The Met Desk weather map shows snowfall of up to 15 centimetres to batter the north of the country from January 13. The severely cold weather is expected to last for the rest of the month and into February. These cold snaps, dubbed polar vortex outbreaks, drive intense bouts of snowy weather sometimes called snowmageddons. Met Office forecaster Greg Dewhurst said: “It will be a wet and windy day across the west of the UK and cloudy elsewhere.
“Through the day we will see rain and strong winds pushing south-eastwards.
“Four to five centimetres of snow is possible over the tops of mountains through the weekend.”
The Environment Agency has issued 21 flood warnings and 36 flood alerts as up to 1.57 inches of rain could fall in some areas.
The Environment Agency’s flooding forecast states: “Local groundwater flooding is expected in parts of Dorset, Wiltshire, Hampshire, West Sussex and Brighton and Hove for at least the next five days.
“Land, roads and some properties will flood and there will be travel disruption.”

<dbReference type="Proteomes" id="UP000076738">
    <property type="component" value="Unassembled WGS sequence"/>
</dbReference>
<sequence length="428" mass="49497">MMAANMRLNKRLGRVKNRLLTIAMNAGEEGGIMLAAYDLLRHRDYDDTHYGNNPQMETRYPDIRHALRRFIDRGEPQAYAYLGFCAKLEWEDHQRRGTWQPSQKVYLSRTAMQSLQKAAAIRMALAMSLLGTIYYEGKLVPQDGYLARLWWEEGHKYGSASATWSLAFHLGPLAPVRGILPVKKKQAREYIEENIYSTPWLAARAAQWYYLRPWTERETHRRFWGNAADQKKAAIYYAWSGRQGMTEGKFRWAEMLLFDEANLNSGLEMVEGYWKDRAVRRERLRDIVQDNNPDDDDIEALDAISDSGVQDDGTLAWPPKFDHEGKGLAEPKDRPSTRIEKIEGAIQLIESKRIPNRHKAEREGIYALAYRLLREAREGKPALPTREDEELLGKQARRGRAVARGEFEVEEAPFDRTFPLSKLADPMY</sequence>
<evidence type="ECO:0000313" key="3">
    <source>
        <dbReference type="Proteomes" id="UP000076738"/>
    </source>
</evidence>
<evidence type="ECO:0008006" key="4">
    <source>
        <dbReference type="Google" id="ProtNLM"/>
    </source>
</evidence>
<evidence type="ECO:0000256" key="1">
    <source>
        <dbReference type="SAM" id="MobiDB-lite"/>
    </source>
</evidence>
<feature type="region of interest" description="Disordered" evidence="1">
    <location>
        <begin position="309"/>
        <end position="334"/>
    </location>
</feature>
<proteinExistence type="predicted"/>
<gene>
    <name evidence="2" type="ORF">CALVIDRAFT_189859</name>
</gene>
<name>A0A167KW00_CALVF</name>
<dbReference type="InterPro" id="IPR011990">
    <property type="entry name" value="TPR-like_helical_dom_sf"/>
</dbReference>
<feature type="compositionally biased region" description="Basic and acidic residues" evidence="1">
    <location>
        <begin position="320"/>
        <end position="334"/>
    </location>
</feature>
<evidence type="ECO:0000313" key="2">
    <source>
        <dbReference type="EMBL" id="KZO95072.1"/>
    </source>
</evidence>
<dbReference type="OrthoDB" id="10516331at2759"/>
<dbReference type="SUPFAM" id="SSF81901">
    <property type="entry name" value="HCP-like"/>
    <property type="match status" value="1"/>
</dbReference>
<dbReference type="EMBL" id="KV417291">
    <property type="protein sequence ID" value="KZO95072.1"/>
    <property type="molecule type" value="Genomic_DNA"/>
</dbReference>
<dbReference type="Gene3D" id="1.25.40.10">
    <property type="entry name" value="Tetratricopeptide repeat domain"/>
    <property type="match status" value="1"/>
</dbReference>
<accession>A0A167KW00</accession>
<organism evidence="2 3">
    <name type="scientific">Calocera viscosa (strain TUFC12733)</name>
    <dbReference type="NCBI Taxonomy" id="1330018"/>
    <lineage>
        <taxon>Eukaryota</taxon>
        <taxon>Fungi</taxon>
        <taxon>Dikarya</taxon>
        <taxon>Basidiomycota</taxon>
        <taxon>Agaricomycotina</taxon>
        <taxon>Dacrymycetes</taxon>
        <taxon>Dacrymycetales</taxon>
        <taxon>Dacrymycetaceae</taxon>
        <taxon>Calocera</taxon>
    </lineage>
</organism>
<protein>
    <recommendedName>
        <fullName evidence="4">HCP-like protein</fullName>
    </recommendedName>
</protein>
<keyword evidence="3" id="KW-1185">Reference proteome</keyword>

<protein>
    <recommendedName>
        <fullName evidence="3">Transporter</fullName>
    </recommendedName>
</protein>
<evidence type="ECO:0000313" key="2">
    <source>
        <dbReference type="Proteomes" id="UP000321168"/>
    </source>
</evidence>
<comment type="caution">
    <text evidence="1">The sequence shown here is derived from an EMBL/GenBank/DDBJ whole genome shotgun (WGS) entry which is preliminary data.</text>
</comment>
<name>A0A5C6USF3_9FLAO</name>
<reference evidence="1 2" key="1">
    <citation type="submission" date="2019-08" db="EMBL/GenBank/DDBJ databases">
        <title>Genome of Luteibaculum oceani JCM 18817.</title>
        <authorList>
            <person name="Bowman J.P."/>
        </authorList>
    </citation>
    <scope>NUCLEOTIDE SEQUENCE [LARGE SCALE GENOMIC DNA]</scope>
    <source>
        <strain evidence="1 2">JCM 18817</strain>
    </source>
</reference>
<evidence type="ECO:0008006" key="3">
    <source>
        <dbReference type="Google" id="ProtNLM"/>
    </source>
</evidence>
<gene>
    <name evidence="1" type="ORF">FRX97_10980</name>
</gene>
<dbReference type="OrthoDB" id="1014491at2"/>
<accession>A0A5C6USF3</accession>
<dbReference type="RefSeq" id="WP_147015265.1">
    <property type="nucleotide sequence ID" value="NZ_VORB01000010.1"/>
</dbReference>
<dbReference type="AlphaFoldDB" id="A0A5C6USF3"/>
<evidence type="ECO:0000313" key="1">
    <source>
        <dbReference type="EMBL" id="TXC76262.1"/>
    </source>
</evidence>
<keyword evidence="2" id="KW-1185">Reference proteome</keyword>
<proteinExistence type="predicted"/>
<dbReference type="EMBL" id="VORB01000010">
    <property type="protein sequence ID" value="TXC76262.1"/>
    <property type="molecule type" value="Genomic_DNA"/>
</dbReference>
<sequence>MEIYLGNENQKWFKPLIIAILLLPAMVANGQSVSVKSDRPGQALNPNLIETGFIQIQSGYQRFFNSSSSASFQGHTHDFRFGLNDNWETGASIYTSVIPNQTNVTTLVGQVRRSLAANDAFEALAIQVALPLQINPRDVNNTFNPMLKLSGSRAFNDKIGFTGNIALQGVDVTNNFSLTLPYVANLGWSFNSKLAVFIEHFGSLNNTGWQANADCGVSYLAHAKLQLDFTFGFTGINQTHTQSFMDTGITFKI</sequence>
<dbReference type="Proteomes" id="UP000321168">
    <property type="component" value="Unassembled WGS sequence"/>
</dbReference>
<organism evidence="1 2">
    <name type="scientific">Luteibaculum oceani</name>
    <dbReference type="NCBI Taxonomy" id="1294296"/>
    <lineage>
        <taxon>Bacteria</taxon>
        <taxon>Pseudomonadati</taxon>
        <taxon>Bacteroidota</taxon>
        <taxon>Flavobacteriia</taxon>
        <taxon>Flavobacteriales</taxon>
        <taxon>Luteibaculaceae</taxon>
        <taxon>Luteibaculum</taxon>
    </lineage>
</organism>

The polar vortex is an area of low-lying pressure over the Arctic, where chilling winds between six and 31 miles (10 to 50km) up affect weather on the surface.
And though the polar vortex is considered the culprit behind snowstorms in Europe and parts of Asia, researchers in the UK are looking to the tropics to explain freezing weather in the US and Canada.
When a snowmageddon struck the US in February 2010, the blizzard paralysed the country all the way from the southeast through Mexico and up towards California.
Snowfall in some parts of the country reached dire heights between 20 and 30 inches (50cm to 90cm) and claimed many lives.
In Indiana, two men were killed in the blizzard when driving through heavy snow and colliding with an oncoming truck.
In Maryland, two men died of carbon monoxide poisoning after their car’s tailpipe was blocked by snow.
UK snow forecast: Snow chart turns BLUE as UK braces for polar blast [MAP]
UK flood warnings: More than 50 warnings in place amid heavy rain [INSIGHT]
BBC Weather: Carol Kirkwood warns of 60mph winds and ‘severe gales’ [VIDEO]
Forecasting the period of January 15-29, the Met Office said: “Spells of heavy rain and strong winds look most likely across northern and western parts.
“These could be interspersed by more showery interludes where some snow could fall over higher ground.”
Netweather has also stated the possibility of snow showers to hit the UK.
They added within a similar timeframe that “some colder north-westerly incursions potentially bringing sleet and snow to low levels, particularly in the north and in Northern Ireland”.
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